Mood: on fire
Terribly sorry for the hiatus in posting! It's been a busy holiday season. I'm taking a break from sculpting individual busts of Gerold out of cloudberry gelato for tomorrow night's dinner guests, to hastily check into the Grove and see what's doing. (Actually, I've really been upstairs pulling gunk out of the bathroom sink drain, the pipe of which, judging from its propensity to dam up gross toothpaste water, has been reduced to the diameter of a ladybug urethra).
So, dearest Grovepudlians, how have you been? Well, I trust; and I hope you all had lovely holidays. 2011 arrives with the enticing prospects of Killing Time (assuming the real-life trial wraps up soon) and Oranges and Sunshine. It's been too long since most of us have seen David on screen, though we did get to hear him in Guardians of Ga'Hoole. Here's hoping that Glenn Owen Dodds will circulate more widely, too.
Life proceeds as usual here. This past weekend, I saw "The King's Speech", and I punched my company's founder and CEO. These two events weren't causally connected, and yet both were kind of strangely satisfying.
The CEO-punching is a long story, which is best summed up by "office Christmas charity raffle". You know, the kind where you buy a string of tickets, and co-workers donate prizes, and then there's a drawing. I was hoping for the wine basket or the sailboat cruise on Lake Winnepesaukee, but instead I won "two minutes in the boxing ring with the CEO". Our CEO is a passionate amateur boxer, all sinew and grit, and every year he donates ring time to a lucky
sacrificial victim raffle winner. It's not a genuine bout, of course; he doesn't do any punching. He uses it as an opportunity to practice defending himself, while the raffle winner uses it as an opportunity to flop around like a fish, flail impotently against the CEO's washboard stomach, and network.
It wasn't as awful as you might think. The gym instructor was very conscientious about wrapping my hands, showing me some basic punches, jamming gloves onto my fists and shoving me into the ring. Thanks to him, I now know five ways to incapacitate someone. (I'd tell you, but then I'd have to incapacitate you.) It all felt very sweaty and Mark Twight-ish, though I enjoyed bopping the punching bag to warm up.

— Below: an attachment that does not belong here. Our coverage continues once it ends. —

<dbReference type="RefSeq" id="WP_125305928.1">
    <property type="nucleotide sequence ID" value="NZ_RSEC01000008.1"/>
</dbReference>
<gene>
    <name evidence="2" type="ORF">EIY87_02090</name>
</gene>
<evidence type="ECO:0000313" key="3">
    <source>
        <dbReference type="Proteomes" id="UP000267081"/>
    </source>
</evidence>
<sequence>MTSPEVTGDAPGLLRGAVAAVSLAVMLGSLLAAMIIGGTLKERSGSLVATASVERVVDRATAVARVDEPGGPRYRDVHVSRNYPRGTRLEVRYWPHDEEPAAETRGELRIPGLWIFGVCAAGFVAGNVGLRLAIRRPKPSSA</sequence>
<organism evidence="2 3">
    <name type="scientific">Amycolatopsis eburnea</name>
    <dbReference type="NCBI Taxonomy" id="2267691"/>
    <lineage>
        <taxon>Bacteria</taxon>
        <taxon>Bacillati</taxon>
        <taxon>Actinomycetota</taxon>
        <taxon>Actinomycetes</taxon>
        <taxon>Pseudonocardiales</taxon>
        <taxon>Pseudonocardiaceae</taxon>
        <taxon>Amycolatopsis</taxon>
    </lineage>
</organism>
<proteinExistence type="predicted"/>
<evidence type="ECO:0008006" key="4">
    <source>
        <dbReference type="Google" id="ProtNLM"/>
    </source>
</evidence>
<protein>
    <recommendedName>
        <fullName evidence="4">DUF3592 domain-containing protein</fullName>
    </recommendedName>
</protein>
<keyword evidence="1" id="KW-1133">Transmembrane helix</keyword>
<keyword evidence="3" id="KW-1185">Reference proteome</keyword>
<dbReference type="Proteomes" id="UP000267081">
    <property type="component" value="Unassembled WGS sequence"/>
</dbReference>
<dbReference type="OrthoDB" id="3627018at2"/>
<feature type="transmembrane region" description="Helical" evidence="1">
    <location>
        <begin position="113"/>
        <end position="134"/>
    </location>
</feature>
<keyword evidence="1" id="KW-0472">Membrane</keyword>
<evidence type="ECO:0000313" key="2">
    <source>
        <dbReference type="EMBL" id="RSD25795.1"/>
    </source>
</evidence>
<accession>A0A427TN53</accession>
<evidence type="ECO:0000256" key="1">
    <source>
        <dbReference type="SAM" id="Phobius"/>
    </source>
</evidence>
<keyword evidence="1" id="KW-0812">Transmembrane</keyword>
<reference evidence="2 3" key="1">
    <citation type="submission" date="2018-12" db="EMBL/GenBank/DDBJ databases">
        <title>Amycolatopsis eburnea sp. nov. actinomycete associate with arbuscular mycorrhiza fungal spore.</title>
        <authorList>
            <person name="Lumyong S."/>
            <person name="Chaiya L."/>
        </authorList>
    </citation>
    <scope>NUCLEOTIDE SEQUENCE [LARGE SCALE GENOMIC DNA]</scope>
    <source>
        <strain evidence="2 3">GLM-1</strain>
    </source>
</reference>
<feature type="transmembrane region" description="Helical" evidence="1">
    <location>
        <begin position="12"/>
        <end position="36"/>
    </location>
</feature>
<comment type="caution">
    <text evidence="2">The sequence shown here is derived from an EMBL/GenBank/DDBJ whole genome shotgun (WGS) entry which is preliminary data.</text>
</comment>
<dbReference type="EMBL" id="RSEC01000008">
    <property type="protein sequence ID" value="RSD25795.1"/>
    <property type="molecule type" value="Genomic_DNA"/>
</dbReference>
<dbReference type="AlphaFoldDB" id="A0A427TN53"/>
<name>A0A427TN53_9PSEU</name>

I'll have to recount the full, exciting tale later, because it's really late, but here's an excerpt from my forthcoming rags-to-riches Rocky underdog memoir:
"Innnnn the white corner, weighing in at 215 lbs...The Executive!"
"Innnn the blue corner, weighing in at One-Dainty-Three-and-a-Half....The Proletariat!"
..."That's for not having an independent ISO-9000 certified quality assurance process!" the Proletariat snarled, driving her fist into the Executive's arrogant solar plexus. "And that's for not sufficiently focusing on customer delight!"
Oh my. That's enough excitement for one entry. I don't want to overtax your sensibilities.
On a parting note, you probably heard the kerfuffle in the news last week about how they're moving all the Zodiac signs due to shifting of the magnetic poles, or some such. The constellations no longer match the seasons. Most people have to move back one sun sign and they've inserted a 13th sign into December called Ophiuchus. People with Capricorn tattoos are understandably outraged at now having to be Sagittarii. I didn't quite get the full story: are we expected to change our personalities too, to match our new star signs? I don't know if I can handle being a Gemini, after all these years as a Cancer. It's like having a birthday-change operation. On the other hand, it would be nice to be a zodiac sign that isn't named after a deadly disease.
I seem to recall that under the new system, David would still be a Virgo. Thank heavens some things in this world are consistent.